1. It's really short. It's a few scenes that bring Anna and Chase together, and then introduce a bigger conflict right at the end—which would prompt you to buy the next one to find out what happens. So, it's a serial of a sort.

2. The story deals with Anna's feelings about her size and her body very frankly, and it was so refreshing and powerful to see her negotiate her pride and shame, and how both show up and affect one another. She knows she's a—per the title—”big girl,” she knows she's overweight, and for the most part, she accepts her size. She's not moaning about a diet or trying to change herself all the time. The first scene involves pie at a diner, for example.

And, a piece of my review of A Curse Embraced: 

In the first book in the Weird Girls series, there is a LOT of silly humor to balance out the entrails. There's a lot less humor and a lot more entrails and anguish in this one, and so I didn't like it as much. It was the humor that hooked me in the first one, and it was much less present in this one, much to my disappointment.


So, what interesting things have you been reading online this week?

Categorized:

The Link-O-Lator

Comments are Closed

  1. 1
    An Goris says:

    Thanks for the shout-out to the symposium, Sarah! We’d be delighted to have some of the SB-readership join us here in Princeton. Please register via the website or shoot me an email if you have further questions.

    An Goris

  2. 2
    Karenmc says:

    DagNABBIT! You had to go and tell me about gizmag. The app is downloading to my phone as I type this.

  3. 3
    DonnaMarie says:

    If you mentioned this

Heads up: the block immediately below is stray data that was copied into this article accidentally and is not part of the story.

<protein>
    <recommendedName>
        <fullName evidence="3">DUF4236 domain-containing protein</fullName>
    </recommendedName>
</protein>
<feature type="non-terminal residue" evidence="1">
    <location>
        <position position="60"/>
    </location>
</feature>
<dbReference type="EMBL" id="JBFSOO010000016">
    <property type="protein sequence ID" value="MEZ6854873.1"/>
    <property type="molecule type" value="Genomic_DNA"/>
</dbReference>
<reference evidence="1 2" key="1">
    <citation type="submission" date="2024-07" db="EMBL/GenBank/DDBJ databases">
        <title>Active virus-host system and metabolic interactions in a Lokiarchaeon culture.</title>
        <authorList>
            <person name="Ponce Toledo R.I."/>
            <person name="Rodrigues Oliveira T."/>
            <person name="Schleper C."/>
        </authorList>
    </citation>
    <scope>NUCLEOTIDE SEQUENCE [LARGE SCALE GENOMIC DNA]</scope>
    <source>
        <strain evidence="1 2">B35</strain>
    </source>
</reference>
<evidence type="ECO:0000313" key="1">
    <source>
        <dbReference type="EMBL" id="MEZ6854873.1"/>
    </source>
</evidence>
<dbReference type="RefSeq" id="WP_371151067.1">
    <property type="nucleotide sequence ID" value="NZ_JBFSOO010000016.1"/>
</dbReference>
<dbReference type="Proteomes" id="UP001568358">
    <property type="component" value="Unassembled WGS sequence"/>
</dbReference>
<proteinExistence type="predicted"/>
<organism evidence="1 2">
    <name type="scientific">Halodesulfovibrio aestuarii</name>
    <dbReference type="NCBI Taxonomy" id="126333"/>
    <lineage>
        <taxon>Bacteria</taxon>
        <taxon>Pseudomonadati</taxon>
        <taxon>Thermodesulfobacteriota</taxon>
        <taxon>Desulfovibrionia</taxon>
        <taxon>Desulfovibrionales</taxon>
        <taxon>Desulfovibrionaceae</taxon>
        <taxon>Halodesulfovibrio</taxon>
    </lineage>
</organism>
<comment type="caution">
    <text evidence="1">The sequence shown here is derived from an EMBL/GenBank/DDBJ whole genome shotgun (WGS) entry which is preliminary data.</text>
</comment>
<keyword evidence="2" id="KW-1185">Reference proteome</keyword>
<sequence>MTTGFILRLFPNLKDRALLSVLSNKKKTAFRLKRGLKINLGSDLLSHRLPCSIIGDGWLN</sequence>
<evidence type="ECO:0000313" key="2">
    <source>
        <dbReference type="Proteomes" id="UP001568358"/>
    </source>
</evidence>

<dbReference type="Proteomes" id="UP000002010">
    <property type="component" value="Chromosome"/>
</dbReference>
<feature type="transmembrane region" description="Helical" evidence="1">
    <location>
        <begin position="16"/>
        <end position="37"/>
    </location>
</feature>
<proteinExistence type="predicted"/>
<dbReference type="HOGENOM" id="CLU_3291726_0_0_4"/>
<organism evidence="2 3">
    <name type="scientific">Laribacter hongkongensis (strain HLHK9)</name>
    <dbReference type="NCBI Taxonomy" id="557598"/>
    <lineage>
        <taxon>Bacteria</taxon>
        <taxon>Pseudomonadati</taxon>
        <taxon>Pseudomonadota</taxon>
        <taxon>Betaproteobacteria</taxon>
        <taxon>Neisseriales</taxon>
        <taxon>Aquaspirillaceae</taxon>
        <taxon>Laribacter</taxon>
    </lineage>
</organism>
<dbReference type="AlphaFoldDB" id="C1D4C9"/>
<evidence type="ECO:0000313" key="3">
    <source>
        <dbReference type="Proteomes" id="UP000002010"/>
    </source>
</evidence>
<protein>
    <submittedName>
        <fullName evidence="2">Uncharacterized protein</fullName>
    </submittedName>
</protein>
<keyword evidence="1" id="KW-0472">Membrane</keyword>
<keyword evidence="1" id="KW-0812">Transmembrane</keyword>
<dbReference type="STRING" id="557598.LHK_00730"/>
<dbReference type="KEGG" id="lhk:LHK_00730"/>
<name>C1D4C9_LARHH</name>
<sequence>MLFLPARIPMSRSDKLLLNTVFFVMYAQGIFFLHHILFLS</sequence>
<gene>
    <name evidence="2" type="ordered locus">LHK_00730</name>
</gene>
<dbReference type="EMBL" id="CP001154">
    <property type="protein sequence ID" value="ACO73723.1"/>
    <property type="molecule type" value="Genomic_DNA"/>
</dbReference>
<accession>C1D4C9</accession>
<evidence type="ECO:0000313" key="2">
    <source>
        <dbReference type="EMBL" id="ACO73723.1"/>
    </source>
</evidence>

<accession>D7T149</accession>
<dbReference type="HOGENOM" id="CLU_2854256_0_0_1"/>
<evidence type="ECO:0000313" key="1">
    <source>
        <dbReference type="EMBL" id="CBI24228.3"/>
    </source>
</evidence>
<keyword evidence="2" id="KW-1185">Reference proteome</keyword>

Des Hommes et Des Chatons

    before, I can only say merci for mentioning it again. Things at work have been tres tense. This gave us all a great big smile.

  4. 4
    Dread Pirate Rachel says:

    I’ve been thinking about this for a while—basically since I heard about the Mars One reality show. The Objective Europa link reminded me, so I’m curious now. Here’s my question:

    If you had the opportunity to fulfill a lifelong dream (whether going to Mars or Europa or anything at all), but you knew you would likely die in the process, and you would additionally have to give up everyone you love, would you still do it? Would you say goodbye to your family, friends, lover, pets, and leave, knowing that even if you survived, you would never see them again?

    Obviously, people have been doing just that since we crawled out of the ocean; otherwise progress would never happen, but still. Maybe I’m a coward, or selfish, or maybe I just have small dreams, but I don’t think I would do it. I confess, I’m awfully attached to Mr. Pirate and my whole Pirate family.

  5. 5
    Kelly S. says:

    That bodice chair would seriously mess with the cats.

  6. 6
    LisaJo885 says:

    Thank you for Des Hommes et Des Chatons. I plagiarized your description and shared the site on my FB page. All my gays and gals thank you, too.

  7. 7
    Ren says:

    I’m not seeing anything indicative of a bodice with that chair.

    It looks more like some kind of male athletic supporter.

  8. 8
    dakiMel says:

    Okay, FINE, romance h/Hs can read emotions in each others’ eyes, whatEVer. But for the love of hot men with kittens, can they PLEASE stop pondering “some emotion they can’t quite name” there? Recognize lust, recognize a teasing light, or sorrow, or the pain that comes of having been abandoned by a beloved father, but don’t recognize the fact that you can’t friggin recognize what you’re recognizing!

    I’m feeling better now, thanks.